Heavy-lift UAV Design and Modification
In the fall of 2018, myself and the other project leads of Northeastern UAV (NUAV) proposed Swarm Carrier: a project to research deployment of drone swarms from a large UAVs for rapid surveying. Such a project demanded a large multirotor with a heavy payload capacity as well as the design of compact swarm vehicles, substantial software development, and actuated payloads to facilitate drops and reintegration. This page focuses on the development of the large multirotor but you can find more information about the swarm drones and payloads on my other project blogs!
The first goal of the project was a proof of concept drop test to determine if large UAVs using Pixhawk for control could withstand changes in an airframe’s center of mass and overall weight in flight. It was decided that if a sufficiently large mulitrotor could sustain flight during these changes, as a result of parasite vehicle drops, then the project would be further developed. The test called for an airframe with a payload capacity of ~2 kg which was the estimated combined weight of 4 FPV quadcopters that would act as the test vehicles. The airframe’s design would have to be simple and cost effective to make sense for us as student group with the intention of using it for future tests outside of the Swarm Carrier project.
To meet these criteria, I decided to go with a commercially available frame: the Tarot Iron Man 1000. With an assembled weight of just 1.6 kg and a capability to mount 15″ propellers, the airframe could achieve a thrust of up to 8 kg depending on the power systems used. In addition to being lightweight, the airframe was cheap, simply designed, and had ample payload space. Other parts included a Pixhawk 4 flight controller or autonomous missions and 8 x 4114/320 Kv brushless motors for an octocopter configuration to achieve maximum lift capabilities.
The frame required modifications for mounting electronics and making wiring connections durable. Because we had started with an existing airframe, the first step of the project was to reverse engineer its components and re-create the assembly in CAD.
After assembly, the task of wiring the motors and ESCs was conducted. For the first version of the airframe, no power distribution board was easily mountable so a custom solution was required. Moreover, fixtures to mount the ESCs under the motor mounts would be needed to safely pass wires into the arms and mount LEDs to indicate vehicle orientation in flight. I chose to modify the arms with XT60 connections to allow their interface with a central, octagonal hub of power connections that would distribute power to the motors and flight electronics. This design would allow the arms to be easily removed for maintenance while having a high-amperage PDB to sustain the draw of all 8 motors. This early PDB design can be seen below:
Other custom fixtures included an early soft mount for the flight controller and payload-facing FPV camera. With the PDB scheme manufactured, the wiring of 8 motor-ESC subassemblies was also completed. At this point, wire management had become a substantial issue as each arm contained ~2 m of wire, with all 8 converging at the central hub which had very little space to pass signal wires through. This made assembly fairly difficult, especially due to the fact that the entire frame body was only rigid when the plates completely sandwiched the arms and closed off all access to the central wire hub. These thoughts would motivate future modifications to the frame but for now, assembly continued.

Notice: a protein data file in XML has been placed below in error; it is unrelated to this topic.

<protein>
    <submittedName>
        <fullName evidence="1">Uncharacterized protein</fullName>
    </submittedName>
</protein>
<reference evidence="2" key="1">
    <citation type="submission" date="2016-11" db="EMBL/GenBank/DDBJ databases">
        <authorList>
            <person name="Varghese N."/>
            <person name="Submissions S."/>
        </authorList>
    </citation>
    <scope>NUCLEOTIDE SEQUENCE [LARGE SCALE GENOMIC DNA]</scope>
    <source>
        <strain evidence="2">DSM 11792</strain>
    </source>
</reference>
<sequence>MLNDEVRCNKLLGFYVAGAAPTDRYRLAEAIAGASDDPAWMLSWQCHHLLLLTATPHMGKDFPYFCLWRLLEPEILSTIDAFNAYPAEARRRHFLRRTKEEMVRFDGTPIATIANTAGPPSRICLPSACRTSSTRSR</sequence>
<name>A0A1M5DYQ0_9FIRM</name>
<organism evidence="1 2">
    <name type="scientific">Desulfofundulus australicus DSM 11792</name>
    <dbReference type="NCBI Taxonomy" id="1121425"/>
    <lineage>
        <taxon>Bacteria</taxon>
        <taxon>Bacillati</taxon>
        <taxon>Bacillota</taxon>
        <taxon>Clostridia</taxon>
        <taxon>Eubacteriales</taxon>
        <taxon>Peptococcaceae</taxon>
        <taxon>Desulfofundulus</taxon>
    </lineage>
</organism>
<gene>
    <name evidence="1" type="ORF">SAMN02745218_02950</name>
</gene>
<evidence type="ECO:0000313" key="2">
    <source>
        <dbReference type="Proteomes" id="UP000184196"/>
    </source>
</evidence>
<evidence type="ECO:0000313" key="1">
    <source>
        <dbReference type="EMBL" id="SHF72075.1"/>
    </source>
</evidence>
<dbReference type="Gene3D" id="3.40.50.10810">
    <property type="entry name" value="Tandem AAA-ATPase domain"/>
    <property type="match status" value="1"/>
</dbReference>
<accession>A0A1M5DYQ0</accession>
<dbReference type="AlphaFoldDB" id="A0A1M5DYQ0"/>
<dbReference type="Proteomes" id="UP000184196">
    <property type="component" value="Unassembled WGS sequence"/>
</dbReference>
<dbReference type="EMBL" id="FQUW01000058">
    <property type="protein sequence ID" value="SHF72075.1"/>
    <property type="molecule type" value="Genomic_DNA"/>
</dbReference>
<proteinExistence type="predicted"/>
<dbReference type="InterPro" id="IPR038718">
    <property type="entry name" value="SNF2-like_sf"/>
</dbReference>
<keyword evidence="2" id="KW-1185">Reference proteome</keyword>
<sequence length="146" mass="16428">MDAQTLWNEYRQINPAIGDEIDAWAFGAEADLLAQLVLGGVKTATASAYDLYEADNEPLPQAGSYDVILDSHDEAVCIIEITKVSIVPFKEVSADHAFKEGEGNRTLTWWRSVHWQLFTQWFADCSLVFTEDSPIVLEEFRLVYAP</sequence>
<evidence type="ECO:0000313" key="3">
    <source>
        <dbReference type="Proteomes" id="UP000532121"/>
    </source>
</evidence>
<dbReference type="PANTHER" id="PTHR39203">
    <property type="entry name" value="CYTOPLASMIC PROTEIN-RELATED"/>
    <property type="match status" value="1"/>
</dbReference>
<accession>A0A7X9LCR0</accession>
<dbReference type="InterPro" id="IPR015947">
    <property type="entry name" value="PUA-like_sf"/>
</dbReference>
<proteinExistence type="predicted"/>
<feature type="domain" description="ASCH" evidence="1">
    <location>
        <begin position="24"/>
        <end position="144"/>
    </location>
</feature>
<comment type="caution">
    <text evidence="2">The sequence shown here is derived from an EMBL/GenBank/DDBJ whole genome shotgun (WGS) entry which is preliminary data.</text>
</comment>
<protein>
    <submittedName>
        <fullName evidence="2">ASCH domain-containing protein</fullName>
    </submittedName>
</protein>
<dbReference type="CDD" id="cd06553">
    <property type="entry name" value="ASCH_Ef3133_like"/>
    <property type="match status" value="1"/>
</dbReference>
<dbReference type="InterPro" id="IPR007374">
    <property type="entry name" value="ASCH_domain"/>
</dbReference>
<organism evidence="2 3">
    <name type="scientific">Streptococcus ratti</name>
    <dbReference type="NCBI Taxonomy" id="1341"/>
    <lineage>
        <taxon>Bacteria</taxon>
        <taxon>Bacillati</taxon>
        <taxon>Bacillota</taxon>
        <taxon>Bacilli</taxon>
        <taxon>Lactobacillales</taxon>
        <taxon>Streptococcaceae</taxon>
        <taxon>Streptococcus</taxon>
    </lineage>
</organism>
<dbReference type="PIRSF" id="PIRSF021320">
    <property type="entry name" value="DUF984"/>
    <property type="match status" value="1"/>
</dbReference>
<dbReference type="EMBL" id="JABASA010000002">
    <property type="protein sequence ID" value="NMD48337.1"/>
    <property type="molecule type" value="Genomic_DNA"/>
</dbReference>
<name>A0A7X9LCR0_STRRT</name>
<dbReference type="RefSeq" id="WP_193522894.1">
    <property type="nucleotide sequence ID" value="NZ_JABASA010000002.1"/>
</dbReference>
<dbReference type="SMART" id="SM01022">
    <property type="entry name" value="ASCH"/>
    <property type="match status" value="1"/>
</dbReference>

At this point, the project hit a major barrier due to issues with the first assembly. Initial motor tests were unsussessful with inconsistent twitching and faulty connections. It was suspected that delicate ESC signal wires had been damaged during the assembly of the central frame so multiple dissassemblies and tests were conducted. In the end, I designed exterior arm covers to contain the delicate ESC signal and ground wires to simplify wire routing. This let us easily troubleshot ESC connections, check ESC firmware, and perform motor tests.
Using Mission Planner and an ArduCopter install, the airframe was configured and the motors mapped to the correct octocopter configuration. Following successful plug-in and motor tests, all that was left to do was the field test!
Flight tests were a success, until the last flight, and marked NUAV’s first practiced usage of autonomous waypoint missions for airframe testing. The final weight of the vehicle was ~ 5.5 kg with all electronics and a 16 Ah 6s LiPo flight battery. Without an additional payload, flight times of >15 minutes were achieved and stable flight observed with basic and spline waypoint missions. However, just as we started taking the vehicle’s performance for granted, an unfortunate crash occurred. On the final mission of the day, the octocopter dropped from ~5 m after I forgot to raise the throttle before switching the vehicle back to manual for landing. But to our surprise, the damage had been absorbed by 3D prints that we were using to hold the landing gear to the base plate! The drone had survived the day intact but a full systems check was still in order and already, plans for the next wave of improvements were being discussed. Here are videos of the waypoint missions and crash from that day!
Now well into the summer of 2019 timeline of this project, development shifted to the proof of concept deployment test which used FPV drones to assess the octocopters reaction to in-flight payload drops. Feel free to check out details on that project here as the rest of this article focuses on improvements made to the octocopter!